Overcoming Bloglessness


Bird Stuff

Daily Prompt: Now You See Me

You have a secret superpower: the ability to appear and disappear at will. When and where will you use this new superpower? Tell us a story.

I’ve have been using my superpower. Haven’t you noticed? I’ve been disappeared most of the winter. I just kind of got unbloggy; distracted by holidays, Scrabble, TV, jigsaw puzzles, naps, baking, sewing and bird stuff. My brain is full of bird stuff.


1000 pieces = 2 days to completion.

Fowl Fashion Update


Betty, Fanny and Penny

The hens would rather not touch snow, but when the sun comes out, who can resist a little walkabout?   Their coop is warmed by heat lamp, since  Betty was molting when the artic air arrived and Fanny has had foliage issues since I got her last summer.

Here she is in July, dehydrated and underweight with no pants and a big scab from being pecked on in an overcrowded henyard.


Ta-da!  Here’s Fanny now in her new finery.  She still has a small bald patch in the wayback, but that will fill in too.  By summer, she’ll be fully feathered.


These hens are good layers.  The heat lamp helps with winter production.  I’m getting three eggs most days.   Some eggs go right back to the hens or the crow, scrambled or hard-boiled.

Raven gets raw eggs.  I bet he’d like ’em scrambled too.



Full moon over Taj Ma-henhouse.



Taking a snowbath.

The name Suki didn’t really stick.  My husband consistently calls her “Crowbar”.  I allow that because it’s better than what he was calling her, which was “FUBAR”.   (F@#*^d Up Beyond All Reason)   Don’t call her that!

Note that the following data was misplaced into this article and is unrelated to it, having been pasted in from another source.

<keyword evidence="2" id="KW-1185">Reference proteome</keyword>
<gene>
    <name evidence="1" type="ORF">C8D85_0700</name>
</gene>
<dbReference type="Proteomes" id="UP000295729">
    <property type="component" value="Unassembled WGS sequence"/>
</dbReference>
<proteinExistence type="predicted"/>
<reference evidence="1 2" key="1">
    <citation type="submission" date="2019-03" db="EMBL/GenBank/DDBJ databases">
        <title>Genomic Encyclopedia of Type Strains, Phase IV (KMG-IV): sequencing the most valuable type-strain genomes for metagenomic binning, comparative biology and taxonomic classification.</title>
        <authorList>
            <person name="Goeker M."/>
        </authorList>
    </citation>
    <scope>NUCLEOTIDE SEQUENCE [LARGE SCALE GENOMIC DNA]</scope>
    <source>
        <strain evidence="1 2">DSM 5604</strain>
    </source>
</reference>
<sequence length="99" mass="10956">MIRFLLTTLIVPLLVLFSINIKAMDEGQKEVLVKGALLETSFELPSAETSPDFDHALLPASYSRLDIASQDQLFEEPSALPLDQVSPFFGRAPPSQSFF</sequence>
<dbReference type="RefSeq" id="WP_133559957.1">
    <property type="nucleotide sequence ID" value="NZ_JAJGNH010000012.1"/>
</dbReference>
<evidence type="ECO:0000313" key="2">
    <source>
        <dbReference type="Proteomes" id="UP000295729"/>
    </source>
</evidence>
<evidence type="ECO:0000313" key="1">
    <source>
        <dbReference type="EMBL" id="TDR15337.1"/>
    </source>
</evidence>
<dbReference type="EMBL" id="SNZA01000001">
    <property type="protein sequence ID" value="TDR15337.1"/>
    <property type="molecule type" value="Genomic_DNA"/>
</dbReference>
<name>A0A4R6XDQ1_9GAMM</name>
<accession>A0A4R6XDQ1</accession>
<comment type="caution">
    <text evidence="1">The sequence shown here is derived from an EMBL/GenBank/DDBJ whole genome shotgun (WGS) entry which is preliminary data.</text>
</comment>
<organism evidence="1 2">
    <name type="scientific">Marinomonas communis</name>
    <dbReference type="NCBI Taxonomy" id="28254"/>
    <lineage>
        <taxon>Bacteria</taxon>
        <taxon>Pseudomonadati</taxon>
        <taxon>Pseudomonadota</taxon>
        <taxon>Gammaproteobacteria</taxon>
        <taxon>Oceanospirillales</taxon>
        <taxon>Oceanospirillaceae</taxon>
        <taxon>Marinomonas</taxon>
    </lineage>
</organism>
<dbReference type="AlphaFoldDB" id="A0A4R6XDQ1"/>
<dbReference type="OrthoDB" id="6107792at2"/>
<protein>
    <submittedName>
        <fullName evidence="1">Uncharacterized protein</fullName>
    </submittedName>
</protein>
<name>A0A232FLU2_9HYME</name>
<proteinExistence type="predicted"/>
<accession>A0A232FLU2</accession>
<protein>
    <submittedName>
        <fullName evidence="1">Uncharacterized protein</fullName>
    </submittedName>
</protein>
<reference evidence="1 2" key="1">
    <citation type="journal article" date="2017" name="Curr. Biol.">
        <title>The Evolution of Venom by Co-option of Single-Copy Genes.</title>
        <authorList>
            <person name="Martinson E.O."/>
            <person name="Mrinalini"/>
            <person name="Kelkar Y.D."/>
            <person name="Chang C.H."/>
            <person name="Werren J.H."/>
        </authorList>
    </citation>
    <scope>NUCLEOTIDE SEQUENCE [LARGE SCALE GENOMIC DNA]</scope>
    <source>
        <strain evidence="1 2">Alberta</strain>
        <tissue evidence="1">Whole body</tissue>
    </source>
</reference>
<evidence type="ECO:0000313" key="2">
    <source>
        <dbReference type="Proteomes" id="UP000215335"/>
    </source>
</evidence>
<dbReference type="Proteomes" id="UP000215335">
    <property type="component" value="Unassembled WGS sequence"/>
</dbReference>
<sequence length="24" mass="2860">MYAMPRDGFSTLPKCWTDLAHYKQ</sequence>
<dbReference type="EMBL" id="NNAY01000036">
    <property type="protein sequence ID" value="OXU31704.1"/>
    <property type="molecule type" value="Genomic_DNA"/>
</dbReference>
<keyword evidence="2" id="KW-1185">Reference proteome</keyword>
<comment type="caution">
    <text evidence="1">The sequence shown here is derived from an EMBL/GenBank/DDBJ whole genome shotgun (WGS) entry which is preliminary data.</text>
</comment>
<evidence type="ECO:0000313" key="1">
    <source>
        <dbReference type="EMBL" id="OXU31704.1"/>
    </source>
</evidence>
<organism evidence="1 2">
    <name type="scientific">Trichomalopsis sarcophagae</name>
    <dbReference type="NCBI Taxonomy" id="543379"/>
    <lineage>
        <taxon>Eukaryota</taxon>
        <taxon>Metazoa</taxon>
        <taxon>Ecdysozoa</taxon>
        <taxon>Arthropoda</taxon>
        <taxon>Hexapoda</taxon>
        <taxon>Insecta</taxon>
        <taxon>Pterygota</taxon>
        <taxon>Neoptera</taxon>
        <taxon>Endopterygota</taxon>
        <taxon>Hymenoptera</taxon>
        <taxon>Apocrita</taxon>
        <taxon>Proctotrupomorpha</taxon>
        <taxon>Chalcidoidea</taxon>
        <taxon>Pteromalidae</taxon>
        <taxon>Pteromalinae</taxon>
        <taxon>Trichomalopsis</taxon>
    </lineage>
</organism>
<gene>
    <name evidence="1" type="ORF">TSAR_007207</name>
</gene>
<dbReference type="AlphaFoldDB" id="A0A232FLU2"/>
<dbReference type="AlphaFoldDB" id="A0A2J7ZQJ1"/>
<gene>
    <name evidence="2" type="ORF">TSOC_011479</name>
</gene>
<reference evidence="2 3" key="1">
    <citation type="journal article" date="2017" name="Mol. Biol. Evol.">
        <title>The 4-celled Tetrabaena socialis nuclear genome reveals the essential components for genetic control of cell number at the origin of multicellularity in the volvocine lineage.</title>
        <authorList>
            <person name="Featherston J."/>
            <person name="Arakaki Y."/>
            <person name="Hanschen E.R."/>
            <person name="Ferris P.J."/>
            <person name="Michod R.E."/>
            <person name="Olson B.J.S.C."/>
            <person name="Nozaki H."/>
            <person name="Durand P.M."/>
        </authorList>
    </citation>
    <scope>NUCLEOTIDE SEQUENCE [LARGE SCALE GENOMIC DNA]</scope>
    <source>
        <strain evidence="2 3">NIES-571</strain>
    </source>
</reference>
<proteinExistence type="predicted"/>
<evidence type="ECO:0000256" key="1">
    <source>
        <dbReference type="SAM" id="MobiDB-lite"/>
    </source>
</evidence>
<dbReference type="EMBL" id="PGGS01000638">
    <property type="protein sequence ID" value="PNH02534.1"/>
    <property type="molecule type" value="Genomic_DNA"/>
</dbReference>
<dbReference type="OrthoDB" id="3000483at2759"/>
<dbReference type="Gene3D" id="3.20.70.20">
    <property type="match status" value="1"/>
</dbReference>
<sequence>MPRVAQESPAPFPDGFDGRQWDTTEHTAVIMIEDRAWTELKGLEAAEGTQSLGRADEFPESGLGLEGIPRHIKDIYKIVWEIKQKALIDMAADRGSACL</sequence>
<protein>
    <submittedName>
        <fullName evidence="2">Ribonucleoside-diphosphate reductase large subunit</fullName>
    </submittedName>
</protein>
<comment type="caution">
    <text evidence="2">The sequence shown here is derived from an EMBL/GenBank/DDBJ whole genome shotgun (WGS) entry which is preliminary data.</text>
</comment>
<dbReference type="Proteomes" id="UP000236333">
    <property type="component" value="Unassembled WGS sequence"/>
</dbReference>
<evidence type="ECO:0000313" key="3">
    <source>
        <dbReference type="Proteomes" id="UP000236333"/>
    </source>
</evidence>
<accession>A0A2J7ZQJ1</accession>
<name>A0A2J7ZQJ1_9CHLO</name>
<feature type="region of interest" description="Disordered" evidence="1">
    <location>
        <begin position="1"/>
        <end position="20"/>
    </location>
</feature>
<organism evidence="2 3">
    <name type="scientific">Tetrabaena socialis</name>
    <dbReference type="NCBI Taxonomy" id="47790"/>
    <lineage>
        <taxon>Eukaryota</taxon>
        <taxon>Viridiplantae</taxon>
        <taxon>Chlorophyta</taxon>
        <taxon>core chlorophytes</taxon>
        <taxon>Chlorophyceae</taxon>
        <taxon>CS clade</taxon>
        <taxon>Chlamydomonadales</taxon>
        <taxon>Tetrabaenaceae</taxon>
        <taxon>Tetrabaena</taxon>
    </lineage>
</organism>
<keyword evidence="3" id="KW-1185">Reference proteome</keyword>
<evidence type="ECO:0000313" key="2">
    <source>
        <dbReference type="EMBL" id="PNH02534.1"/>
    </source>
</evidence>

After reading about a crow named Chicken (CORVUS, by Esther Woolfson)  I started calling her Chicken. Or Crow.  “Suki” has become her formal name; the one she would use on important legal documents.

Crow stays busy all day, bathing in  snow, climbing her tree, caching and uncaching food and watching flighted birds soar by.   At night I bring her inside, to her crate.  One recent evening she stepped off her tree onto my hand and rode all the way inside!  That had never happened before and  I was plum tickled.  She’s done it a few times now, but she won’t do it every time.

In the morning, after scrambled eggs, I open the patio door and let her walk out on her own.  Here’s her route.



I’ve learned to keep my hood on when cleaning or feeding the owls at bird rehab.  A great grey owl deliberately befouled my hair!  And a barred owl smacked me upside the head as I exited his chamber.  He didn’t hurt me; his talons were not in kill position.  He just flew into the back of my head for reasons untold.  Maybe just for kicks or maybe he didn’t like my outfit.  I promise not wear that orange camo hoodie again.  It really is hideous.